Why do we do inventories? And why this way?
A physical inventory is necessary to
- Verify the accuracy of records which reflect the status of personal property,
- Reconcile with the property records with the fiscal records,
- Discover the need for additional safeguards to prevent misuse, theft, and other losses, and
- Disclose procedural weakness in routing vouchers and posting inventory records.
When and how does inventorying occur?
Inventorying occurs cyclically throughout the fiscal year.
What is inventoried and how often does this occur?
In accordance with the General Services Administration (GSA), NIH is required by law to inventory all accountable, personal property annually. A complete, physical inventory shall be conducted on all sensitive items annually. When an employee is authorized to remove personal custody items from HHS facilities, a physical inventory is not required. However the employee shall be required to have a valid property Pass for assets still in his or her possession.
Inventorying can sometimes take a while. How can I help expedite the inventorying process?
To help expedite the process, all personal accountable and sensitive property items should be taken out of drawers and off shelves so they can be readily seen and inventoried.
How can I learn more about inventories and the inventorying process?
Any PMB staff person can address any additional questions that you may have in this area. PMB staff can be reached at (301) 496-5712.
What is a property pass and why do I need one?
A property pass is a permission slip that allows NIH employees to remove NIH property from NIH buildings and satellite offices with authority from authorized officials. All NIH Police Officers are required to ask for a property pass whenever they observe anyone removing any property item from NIH buildings or satellite facilities.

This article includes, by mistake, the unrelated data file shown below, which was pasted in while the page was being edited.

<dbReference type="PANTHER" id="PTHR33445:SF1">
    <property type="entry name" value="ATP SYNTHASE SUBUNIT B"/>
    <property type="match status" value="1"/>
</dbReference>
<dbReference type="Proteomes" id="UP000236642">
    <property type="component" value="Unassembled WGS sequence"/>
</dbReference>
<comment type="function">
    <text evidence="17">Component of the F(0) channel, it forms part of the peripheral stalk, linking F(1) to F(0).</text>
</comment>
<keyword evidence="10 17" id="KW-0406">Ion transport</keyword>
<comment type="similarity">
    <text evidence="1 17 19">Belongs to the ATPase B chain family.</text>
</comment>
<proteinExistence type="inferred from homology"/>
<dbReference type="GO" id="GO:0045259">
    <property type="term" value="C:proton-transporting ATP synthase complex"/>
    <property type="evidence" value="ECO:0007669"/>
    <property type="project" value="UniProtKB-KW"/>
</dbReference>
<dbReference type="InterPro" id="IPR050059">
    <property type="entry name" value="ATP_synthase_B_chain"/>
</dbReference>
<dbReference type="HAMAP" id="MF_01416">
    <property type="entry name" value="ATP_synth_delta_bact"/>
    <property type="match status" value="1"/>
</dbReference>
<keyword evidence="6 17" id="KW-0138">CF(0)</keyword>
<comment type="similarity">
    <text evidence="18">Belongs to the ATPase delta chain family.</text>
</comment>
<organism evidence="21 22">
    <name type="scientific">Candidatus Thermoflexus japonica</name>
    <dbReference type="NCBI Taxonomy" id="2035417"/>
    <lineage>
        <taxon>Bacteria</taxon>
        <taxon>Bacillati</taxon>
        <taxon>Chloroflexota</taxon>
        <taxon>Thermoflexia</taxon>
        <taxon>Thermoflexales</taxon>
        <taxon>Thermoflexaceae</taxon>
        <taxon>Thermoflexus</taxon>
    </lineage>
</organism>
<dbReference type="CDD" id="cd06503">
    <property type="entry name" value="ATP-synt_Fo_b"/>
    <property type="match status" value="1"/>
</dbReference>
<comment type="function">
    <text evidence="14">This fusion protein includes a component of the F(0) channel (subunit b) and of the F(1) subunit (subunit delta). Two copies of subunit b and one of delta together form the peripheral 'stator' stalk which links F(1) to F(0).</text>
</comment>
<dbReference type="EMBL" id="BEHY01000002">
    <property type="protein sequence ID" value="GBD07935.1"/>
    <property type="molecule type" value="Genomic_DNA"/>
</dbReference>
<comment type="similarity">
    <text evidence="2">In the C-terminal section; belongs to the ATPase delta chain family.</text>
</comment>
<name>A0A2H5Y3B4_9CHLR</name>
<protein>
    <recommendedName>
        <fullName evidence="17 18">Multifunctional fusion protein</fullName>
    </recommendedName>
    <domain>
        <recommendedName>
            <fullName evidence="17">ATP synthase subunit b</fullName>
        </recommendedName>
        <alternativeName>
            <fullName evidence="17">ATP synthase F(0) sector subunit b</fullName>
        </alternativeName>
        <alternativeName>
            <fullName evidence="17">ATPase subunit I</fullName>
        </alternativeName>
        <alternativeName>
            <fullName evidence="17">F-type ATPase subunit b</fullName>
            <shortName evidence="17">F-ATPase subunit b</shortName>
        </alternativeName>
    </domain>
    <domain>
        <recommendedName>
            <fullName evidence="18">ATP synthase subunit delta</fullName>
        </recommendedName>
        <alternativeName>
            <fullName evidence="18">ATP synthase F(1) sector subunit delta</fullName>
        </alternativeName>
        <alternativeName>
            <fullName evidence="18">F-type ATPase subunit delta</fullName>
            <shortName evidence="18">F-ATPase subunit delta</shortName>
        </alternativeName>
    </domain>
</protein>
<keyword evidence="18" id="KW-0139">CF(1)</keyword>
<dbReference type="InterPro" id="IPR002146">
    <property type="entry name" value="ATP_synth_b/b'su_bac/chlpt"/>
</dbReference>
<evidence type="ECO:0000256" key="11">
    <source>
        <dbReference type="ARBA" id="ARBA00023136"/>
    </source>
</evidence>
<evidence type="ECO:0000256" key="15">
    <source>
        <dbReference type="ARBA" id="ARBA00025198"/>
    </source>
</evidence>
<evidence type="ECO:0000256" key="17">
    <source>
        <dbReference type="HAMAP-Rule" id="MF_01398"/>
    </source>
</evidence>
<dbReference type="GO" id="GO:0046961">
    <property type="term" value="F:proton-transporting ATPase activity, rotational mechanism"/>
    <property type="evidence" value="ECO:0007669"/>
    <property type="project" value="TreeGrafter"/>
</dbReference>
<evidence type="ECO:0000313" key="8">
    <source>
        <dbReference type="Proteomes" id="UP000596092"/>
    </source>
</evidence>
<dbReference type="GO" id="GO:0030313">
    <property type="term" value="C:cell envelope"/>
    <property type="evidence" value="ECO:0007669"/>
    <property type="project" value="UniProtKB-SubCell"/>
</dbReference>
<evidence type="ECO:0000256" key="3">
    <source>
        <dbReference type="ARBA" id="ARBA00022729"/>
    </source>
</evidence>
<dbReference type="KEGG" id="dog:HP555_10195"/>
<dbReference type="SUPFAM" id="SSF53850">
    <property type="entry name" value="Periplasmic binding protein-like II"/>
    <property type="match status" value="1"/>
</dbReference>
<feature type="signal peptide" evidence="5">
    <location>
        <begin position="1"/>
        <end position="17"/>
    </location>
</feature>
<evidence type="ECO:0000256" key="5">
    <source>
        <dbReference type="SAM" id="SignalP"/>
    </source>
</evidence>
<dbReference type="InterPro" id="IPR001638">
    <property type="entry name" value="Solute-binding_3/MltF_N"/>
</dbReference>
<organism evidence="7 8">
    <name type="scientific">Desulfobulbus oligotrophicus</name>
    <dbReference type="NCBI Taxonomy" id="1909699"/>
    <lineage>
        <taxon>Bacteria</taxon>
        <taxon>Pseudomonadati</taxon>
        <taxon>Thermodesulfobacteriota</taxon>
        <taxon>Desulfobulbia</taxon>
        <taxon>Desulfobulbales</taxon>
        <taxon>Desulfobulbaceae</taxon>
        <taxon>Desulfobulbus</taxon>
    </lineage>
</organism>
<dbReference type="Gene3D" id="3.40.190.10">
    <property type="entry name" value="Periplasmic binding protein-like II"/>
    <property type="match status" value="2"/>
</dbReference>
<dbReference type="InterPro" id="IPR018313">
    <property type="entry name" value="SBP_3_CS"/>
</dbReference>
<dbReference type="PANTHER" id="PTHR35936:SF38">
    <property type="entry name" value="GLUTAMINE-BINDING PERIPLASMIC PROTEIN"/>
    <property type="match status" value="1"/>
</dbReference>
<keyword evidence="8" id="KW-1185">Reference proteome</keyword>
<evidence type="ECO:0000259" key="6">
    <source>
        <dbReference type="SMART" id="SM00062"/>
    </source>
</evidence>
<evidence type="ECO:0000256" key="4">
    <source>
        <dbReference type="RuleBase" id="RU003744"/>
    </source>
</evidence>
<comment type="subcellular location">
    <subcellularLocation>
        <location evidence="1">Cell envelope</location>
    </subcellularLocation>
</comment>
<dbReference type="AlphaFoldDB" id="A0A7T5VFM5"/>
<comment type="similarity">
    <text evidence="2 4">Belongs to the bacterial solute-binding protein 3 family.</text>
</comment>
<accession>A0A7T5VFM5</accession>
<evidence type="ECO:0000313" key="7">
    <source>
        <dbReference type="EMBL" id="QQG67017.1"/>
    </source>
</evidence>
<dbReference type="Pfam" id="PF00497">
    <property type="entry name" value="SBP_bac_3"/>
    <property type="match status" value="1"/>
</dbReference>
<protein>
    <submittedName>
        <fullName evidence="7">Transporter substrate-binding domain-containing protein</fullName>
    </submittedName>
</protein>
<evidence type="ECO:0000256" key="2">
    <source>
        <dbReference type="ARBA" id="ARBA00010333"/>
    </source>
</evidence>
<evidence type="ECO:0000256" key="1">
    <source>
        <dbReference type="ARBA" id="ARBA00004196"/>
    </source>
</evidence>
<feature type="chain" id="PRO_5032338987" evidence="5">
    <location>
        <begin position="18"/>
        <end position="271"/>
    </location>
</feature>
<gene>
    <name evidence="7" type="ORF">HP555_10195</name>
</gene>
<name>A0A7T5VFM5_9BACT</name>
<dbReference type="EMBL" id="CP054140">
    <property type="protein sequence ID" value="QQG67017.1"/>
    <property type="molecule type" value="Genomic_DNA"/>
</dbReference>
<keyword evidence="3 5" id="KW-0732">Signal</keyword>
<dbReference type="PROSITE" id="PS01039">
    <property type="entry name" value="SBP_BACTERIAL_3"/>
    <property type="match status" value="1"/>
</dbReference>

How many different types of passes are there? Which pass is right for me? How long is it good for?
There are two different types of property passes. One is for accountable property and the other is for non-accountable property. Property passes are only good for up to one year.
How can I get a property pass for accountable property?
The property pass for accountable property can only be generated through your Property Custodial Officer (PCO) using the current automated property system. When you go to your PCO, you should have the following information with you to initiate the process for obtaining a property pass. This information includes
- Your name and location,
- The decal number of the accountable item,
- Your justification for removing property,
- The name of the person authorizing your removal of property,
- Your date of need for beginning use of the property, and
- Your anticipated return date of the accountable property.
How can I get a property pass for non-accountable property?
The property pass for non-accountable property is a HHS Form 439 that replaces HHS Form 368 Property Pass. Download and print this form. Complete the form and submit to your PCO.
How are property passes processed? How long does it take? What makes my property pass valid?
Once you submit the necessary information for your pass to your PCO, it will be processed and signed by the necessary officials (these vary by IC). The process of obtaining a property pass usually takes up to three business days. Once your pass has been processed, it is not valid until it receives an official signature by your IC. Two copies of your pass will be processed. You must keep one copy with the property at all times, and one copy for the PCO's records. Once issued, passes are only valid for one year. Property passes must be updated annually.